The Nigerian military has flown more than 300 sorties in the search for the abducted schoolgirls, Major General Chris Olukolade has told ITV News' Rageh Omaar.
In his first interview with British media, Major General Olukolade explained that since the kidnapping happened the level of surveillance "has been heightened" and two army division had been mobilised in the hunt for the girls.
He said: "Since the incident happened the level of surveillance over the area has been heightened. We have a higher level of airforce flights - virtually on a 24 hour basis. We have flown over 300 sorties over the entire area and the border areas.
"The army has mobilised over two divisions of its forces to get involved and focus on the search for the girls.The security agencies in all the border locations have been alerted to coordinate with the two divisions."
He added that all options remain on the table to rescue the girls, including talks and military action.
More than 200 girls were abducted from their school dormitory in the town of Chibok on April 14. Some managed to escape but around 200 remain missing. Islamist militant group Boko Haram have claimed responsibility for the act.
The military spokesman told ITV News that since the abduction, the military has been receiving incorrect and misleading information about their possible whereabouts - some of which they believe could have come from Boko Haram itself.
Major General Chris Olukolade explained that being under the international media spotlight had been both a help and hindrance to the military efforts.
He said: "Hindrance in the sense there has been a lot of misunderstanding about what is happening on the ground, a lot of blame and buckpassing -some of it with political undertones. But the positive side of it is this has called on international attention, in combating a crime that is both trans-border and global. Terrorism has become that. All nations must collaborate to deal with this crime."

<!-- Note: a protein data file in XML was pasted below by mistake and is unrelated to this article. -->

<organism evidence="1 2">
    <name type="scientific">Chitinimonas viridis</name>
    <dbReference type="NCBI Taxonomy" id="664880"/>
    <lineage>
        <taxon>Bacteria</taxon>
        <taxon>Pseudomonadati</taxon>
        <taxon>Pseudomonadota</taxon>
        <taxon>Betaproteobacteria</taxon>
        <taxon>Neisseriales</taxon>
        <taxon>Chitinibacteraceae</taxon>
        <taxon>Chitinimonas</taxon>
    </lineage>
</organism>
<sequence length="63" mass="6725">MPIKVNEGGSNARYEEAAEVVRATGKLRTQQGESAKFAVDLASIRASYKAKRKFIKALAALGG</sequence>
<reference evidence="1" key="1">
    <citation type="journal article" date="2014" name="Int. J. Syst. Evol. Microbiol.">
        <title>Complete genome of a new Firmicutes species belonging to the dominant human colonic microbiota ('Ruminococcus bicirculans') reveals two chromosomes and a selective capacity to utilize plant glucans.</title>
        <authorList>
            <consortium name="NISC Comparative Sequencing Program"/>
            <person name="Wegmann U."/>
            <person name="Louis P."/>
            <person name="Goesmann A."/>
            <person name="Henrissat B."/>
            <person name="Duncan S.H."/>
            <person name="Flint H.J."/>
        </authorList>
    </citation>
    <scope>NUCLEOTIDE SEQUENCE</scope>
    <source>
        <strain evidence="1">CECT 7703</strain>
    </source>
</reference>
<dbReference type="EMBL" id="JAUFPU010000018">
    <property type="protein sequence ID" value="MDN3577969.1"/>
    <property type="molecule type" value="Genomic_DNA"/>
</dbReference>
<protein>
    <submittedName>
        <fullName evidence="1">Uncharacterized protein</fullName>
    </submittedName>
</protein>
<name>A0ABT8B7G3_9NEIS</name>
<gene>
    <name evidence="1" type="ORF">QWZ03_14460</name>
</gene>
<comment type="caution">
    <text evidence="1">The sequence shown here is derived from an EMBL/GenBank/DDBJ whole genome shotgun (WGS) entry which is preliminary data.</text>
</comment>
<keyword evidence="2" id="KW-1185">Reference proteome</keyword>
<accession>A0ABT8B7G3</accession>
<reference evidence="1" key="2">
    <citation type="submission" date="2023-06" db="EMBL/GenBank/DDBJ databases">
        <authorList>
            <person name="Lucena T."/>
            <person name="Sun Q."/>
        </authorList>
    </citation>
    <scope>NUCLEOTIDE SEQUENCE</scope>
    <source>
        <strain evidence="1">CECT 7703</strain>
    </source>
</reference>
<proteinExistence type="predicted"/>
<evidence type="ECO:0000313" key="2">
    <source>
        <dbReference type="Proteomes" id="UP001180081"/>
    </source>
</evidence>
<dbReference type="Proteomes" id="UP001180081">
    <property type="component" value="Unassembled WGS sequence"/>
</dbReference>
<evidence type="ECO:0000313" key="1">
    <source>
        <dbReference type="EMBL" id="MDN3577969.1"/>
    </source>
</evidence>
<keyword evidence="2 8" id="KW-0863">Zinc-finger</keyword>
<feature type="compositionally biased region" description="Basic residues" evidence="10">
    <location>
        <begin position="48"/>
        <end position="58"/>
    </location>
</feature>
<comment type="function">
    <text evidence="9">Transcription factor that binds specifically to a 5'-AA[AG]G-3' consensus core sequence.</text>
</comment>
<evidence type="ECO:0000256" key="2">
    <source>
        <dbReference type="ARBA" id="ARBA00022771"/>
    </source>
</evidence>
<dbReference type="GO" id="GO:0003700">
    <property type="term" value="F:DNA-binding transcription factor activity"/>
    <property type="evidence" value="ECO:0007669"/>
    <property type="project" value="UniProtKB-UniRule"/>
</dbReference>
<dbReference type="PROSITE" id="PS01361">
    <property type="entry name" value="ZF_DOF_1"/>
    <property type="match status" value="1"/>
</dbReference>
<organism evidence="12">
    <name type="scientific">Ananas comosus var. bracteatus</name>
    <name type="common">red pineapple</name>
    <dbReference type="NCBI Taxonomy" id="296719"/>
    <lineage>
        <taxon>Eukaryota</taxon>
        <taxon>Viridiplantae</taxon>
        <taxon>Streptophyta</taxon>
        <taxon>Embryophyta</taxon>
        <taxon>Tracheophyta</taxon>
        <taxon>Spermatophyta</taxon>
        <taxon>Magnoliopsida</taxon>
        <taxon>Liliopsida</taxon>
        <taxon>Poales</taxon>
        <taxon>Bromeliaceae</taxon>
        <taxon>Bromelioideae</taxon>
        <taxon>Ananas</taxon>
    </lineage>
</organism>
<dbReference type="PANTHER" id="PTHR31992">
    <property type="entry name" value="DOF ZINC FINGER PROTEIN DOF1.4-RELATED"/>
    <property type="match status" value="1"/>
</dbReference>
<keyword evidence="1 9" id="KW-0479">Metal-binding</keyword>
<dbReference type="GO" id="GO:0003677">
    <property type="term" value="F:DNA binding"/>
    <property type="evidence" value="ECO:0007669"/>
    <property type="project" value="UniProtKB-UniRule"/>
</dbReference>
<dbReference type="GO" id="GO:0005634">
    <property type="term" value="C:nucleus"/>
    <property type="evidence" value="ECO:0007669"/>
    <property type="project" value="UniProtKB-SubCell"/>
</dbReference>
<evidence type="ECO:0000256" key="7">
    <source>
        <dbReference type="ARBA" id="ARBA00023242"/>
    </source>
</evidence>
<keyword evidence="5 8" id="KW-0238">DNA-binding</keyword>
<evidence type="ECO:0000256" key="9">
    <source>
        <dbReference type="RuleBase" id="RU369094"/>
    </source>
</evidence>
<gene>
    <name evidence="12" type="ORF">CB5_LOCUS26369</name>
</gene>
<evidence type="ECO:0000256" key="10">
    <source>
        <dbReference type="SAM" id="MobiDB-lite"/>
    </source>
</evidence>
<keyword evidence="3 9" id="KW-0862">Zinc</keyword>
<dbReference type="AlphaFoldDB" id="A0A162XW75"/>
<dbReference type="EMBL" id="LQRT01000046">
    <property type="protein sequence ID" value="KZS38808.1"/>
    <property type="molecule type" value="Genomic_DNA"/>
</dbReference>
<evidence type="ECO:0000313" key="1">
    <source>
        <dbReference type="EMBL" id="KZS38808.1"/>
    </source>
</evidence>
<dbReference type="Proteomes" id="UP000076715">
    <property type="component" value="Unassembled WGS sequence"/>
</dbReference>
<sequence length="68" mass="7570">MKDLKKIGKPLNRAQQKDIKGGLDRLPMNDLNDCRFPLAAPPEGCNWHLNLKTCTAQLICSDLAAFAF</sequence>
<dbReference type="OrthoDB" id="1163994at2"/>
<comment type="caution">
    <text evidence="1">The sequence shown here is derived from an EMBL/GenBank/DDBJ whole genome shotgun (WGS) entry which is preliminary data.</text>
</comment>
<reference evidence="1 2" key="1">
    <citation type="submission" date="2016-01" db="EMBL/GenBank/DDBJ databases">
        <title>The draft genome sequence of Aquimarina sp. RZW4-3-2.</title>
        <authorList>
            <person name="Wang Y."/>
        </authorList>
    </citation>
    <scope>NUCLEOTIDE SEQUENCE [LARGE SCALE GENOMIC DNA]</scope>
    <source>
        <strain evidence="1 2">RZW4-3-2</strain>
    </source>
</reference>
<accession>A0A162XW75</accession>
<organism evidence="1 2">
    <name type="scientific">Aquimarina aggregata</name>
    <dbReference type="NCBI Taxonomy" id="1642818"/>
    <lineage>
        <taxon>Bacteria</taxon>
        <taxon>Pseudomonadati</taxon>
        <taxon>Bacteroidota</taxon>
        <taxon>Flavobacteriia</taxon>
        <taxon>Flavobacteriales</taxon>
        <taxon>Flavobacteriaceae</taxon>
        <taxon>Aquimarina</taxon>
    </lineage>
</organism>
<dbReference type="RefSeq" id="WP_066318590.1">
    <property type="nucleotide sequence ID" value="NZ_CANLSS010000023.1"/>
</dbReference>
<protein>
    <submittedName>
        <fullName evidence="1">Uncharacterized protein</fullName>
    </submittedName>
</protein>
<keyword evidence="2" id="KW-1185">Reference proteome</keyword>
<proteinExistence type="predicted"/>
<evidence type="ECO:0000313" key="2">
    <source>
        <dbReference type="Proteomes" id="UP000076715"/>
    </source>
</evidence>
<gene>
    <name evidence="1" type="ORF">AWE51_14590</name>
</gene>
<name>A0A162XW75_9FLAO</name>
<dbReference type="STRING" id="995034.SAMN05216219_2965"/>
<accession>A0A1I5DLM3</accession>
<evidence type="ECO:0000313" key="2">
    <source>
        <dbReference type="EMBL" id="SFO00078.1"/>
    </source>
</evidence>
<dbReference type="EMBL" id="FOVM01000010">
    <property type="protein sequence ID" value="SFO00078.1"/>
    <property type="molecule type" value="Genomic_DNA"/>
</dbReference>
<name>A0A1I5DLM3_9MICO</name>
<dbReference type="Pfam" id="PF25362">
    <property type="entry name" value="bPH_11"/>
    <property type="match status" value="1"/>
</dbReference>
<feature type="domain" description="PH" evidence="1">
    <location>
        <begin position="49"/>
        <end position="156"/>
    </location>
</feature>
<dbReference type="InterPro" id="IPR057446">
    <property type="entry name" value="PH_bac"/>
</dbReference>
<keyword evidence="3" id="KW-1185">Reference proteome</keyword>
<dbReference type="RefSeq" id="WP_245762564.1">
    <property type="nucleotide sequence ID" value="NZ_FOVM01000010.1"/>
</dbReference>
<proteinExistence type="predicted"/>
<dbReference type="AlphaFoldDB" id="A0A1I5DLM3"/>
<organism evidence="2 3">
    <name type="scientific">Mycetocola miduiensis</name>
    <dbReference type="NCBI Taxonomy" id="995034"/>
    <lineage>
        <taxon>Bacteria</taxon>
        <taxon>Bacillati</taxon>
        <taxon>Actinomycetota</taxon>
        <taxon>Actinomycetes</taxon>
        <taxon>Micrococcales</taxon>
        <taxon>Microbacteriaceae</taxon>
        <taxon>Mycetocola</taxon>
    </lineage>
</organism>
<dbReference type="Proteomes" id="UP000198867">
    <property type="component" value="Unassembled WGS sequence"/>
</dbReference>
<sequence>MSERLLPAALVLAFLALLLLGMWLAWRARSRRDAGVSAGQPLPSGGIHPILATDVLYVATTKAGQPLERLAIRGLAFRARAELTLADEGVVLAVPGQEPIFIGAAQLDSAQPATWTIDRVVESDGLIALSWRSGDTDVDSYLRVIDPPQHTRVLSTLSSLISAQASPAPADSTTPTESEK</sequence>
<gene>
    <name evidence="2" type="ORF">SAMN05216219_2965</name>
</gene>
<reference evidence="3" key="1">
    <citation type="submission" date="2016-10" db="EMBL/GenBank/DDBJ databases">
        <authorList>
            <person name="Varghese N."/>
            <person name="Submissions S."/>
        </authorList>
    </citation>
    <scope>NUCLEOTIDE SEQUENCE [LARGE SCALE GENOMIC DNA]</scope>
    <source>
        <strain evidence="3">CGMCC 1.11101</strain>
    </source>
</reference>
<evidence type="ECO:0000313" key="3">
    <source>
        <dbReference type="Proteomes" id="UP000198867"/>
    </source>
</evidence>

Major General Chris Olukolade told ITV News that discussions between Nigeria and Britain are on-going about the help Britain can provide for the ongoing operation to bring the girls home safely.
Asked if the Nigerian army had been given a four-hour warning ahead of the abduction, as had been alleged, Major Olukolade said: "I would not say that was true or would I deny it."
He added: "I must put in perspective the situation on the ground. We get information every second of a likely attack from practically every community in the whole of the north east, so this is nothing new. And most of it turns out to be very frivolous. Up to now we get frivolous and misleading information from that area, So its not unlikely that people are latching on to this kind of thing and calling it a warning."
He went on to explained that those involved with the kidnapping were stopped by a military patrols, and after questioning it became apparent they were "up to mischief" and the troops called for reinforcements. Those reinforcements were ambushed but further troops were deployed.
He said: "The information is going out there to give the impression there was no response is part of the campaign to discredit the Nigerian military."